On Jan. 27, President Trump signed Executive Order 13769, which for 90 days barred the residents of Iran, Iraq, Libya, Somalia, Sudan, Syria and Yemen from entering the United States. It also restricted the total number of refugees that could enter the country in 2017, indefinitely banned all refugees from Syria and stranded lawful permanent residents originally from those countries who happened to be traveling abroad when the order was implemented.
Trump’s executive order was immediately challenged in court, resulting in a restraining order that suspended the ban. At the time of publication publishing, the travel ban remains suspended while the case is litigated.
The Trump administration has tried to argue that the executive order does not actually constitute a Muslim ban. They call it a “geographic ban,” targeted at specific countries. It’s true that not all Muslims are banned under the order. About 85 percent of the world’s Muslims live outside of the seven countries subject to the travel ban.
However, this argument is clearly made in bad faith in light of Trump’s previous islamophobic rhetoric and what we know of the development of the travel ban.
This executive order comes after Trump campaigned on an explicit promise to implement “… a total and complete shutdown of Muslims entering the United States,” along with calls for surveillance against American mosques and a database of all Muslims residing in the U.S.
Rudy Giuliani recently stated that while the original idea behind the travel ban was indeed a “Muslim ban,” Trump approached him to put together a team of experts who could help the administration write up an executive order that would survive court challenges. Giuliani and his commission decided to focus on geography, claiming that the countries selected represented especially dangerous terrorist threats.
Seems fine and dandy, if it weren’t complete nonsense. Most jihadist attacks on American soil have been committed by American citizens or legal residents.
In terms of terrorist plots that do originate overseas, the travel ban does little to protect Americans. The executive order cites the 9/11 attacks as the type of thing it’s trying to prevent. However, the 9/11 hijackers were from Saudi Arabia, Egypt, Lebanon and the UAE, countries that are not covered under the travel ban.
No one in the U.S. has been killed by a terrorist attack committed by someone from the seven countries subject to the ban since at least 1975.
Why is the travel ban applied so inconsistently, targeting some countries yet ignoring countries with well-known histories of exporting terrorism and jihadist ideology?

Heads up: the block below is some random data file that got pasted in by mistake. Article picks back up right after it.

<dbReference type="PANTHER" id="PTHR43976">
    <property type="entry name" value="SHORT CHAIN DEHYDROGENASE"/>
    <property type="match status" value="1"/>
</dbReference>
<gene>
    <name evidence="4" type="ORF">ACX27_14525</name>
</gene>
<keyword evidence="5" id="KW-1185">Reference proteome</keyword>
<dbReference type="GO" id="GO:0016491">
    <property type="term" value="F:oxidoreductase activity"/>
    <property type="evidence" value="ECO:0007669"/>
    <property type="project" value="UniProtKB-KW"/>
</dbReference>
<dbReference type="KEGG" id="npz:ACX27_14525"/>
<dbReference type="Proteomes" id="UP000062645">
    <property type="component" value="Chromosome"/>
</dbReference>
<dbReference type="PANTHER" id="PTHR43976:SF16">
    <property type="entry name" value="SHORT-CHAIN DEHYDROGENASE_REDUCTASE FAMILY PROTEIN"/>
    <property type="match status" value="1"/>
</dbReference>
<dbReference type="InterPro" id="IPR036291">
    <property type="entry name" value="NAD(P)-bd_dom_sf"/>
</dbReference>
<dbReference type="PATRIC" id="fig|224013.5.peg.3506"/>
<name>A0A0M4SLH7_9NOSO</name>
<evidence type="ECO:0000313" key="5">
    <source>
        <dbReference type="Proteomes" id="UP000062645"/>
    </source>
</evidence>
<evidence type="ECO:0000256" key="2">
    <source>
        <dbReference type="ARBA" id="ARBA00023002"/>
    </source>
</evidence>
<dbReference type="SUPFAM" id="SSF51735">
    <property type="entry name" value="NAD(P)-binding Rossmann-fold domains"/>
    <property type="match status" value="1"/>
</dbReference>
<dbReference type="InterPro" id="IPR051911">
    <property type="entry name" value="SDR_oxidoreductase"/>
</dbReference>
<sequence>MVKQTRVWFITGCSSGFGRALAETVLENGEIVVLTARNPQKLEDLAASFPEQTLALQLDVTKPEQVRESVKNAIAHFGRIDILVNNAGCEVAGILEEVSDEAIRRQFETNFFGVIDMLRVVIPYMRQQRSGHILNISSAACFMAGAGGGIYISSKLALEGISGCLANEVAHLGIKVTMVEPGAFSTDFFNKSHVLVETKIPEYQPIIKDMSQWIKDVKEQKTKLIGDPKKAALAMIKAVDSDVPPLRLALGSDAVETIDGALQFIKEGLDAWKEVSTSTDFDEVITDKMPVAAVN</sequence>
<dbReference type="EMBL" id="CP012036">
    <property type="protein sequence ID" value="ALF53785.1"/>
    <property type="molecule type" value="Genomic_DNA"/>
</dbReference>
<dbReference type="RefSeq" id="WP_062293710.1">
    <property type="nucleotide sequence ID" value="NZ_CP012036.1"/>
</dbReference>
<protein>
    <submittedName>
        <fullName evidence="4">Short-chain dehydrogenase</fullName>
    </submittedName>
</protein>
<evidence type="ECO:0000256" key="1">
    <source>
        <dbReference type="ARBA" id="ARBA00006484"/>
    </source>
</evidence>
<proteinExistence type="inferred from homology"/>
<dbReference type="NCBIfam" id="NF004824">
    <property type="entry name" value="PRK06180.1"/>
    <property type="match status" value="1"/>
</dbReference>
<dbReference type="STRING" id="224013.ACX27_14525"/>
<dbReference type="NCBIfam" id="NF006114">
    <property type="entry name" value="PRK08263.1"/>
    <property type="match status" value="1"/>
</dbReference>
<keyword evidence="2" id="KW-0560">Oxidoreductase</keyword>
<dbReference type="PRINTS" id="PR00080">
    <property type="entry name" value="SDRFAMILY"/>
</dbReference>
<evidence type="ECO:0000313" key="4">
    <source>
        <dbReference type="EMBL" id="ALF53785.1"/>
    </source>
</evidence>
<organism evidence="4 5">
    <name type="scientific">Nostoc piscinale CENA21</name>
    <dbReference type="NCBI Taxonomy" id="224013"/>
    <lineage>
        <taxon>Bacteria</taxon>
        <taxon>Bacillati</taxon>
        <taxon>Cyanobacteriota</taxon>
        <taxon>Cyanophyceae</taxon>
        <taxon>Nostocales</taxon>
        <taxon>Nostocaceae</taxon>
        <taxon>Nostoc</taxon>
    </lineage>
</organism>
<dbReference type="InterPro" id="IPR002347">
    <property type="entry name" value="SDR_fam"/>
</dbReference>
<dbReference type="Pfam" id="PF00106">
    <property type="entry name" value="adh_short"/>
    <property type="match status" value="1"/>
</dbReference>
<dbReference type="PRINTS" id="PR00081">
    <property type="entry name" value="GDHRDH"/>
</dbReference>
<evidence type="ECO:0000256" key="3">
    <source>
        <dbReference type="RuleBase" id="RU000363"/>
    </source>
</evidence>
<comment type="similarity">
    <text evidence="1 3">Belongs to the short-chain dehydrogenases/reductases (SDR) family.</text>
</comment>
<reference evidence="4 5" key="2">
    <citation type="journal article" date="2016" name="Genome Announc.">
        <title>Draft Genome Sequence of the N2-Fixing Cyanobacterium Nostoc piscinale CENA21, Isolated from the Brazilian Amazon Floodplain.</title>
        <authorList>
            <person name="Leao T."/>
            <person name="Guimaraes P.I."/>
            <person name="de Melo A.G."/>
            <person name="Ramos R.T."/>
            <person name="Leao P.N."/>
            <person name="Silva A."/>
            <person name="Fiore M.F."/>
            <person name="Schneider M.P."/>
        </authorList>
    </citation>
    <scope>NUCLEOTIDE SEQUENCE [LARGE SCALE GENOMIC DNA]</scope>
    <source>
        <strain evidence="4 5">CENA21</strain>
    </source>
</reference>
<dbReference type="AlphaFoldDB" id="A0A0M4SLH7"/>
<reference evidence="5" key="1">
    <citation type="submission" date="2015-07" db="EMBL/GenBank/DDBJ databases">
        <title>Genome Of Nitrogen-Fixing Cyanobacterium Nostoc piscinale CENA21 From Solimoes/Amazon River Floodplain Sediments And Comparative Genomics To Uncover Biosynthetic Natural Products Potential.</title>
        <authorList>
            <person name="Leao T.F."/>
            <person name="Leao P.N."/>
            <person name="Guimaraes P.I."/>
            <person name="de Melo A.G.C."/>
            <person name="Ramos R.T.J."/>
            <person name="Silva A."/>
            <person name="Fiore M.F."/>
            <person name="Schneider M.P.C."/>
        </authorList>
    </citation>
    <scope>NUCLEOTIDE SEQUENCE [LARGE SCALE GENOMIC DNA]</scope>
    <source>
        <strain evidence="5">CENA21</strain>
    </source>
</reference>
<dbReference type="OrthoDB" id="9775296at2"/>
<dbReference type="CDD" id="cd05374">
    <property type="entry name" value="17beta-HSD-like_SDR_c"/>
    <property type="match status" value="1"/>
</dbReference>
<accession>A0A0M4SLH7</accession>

We can shed light on this question by looking at what the countries covered by the ban have in common. First, they are all relatively minor players in the geopolitical arena and have little ability to retaliate either diplomatically or militarily.
Second, six of the seven countries have been subject to current or recent bombings by the U.S., with the exception being Iran. The U.S. has instead imposed a multitude of crippling sanctions and covert operations on Iran for decades. In other words, the Trump administration has little to lose in terms of diplomatic influence with the countries affected by the ban.
Third, Trump holds no business holdings in any of the countries covered by the ban, as opposed to many of the Muslim-majority nations that weren’t targeted.
The inconsistent nature of the travel ban is further evidenced by what countries are not included. Saudi Arabia officially promotes the extremist ideology of Wahhabism, and donations from wealthy Saudi nationals remain a primary source of income for Sunni terrorist groups.
Saudi Arabia also buys billions of dollars of military hardware from American arms manufacturers, a relationship that a ban on Saudi travel into the U.S. could jeopardize.
In terms of preventing terrorism, the travel ban is a farce. The Trump administration has fooled its supporters into thinking Trump’s original promise of religious discrimination at our borders has been fulfilled, while risking relatively little on the international stage and without alienating major customers of the U.S. arms industry.
Meanwhile, the ban is already being celebrated by jihadist groups as reinforcing their framing of the U.S. as being at war with Islam. The Trump administration has handed extremists a monumental propaganda victory with no national security gains to show for it.
No one can claim that refugee resettlement does not come with certain challenges. These are challenges that our country signed up for when our government decided to launch some of the greatest foreign policy debacles of modern times through years of military adventurism and irresponsible promotion of violent groups in the Middle East.
Martin Luther King Jr. said during the Vietnam War that the U.S. was the greatest purveyor of violence in the world. Those words are as true today as they were then, but there is more than one type of violence that a global empire can utilize. Invasions, bombings, economic sanctions and coup d’états are more obvious forms of violence, but so is shutting the door in the face of refugees and forcing them to return to the humanitarian nightmare our country is directly responsible for creating.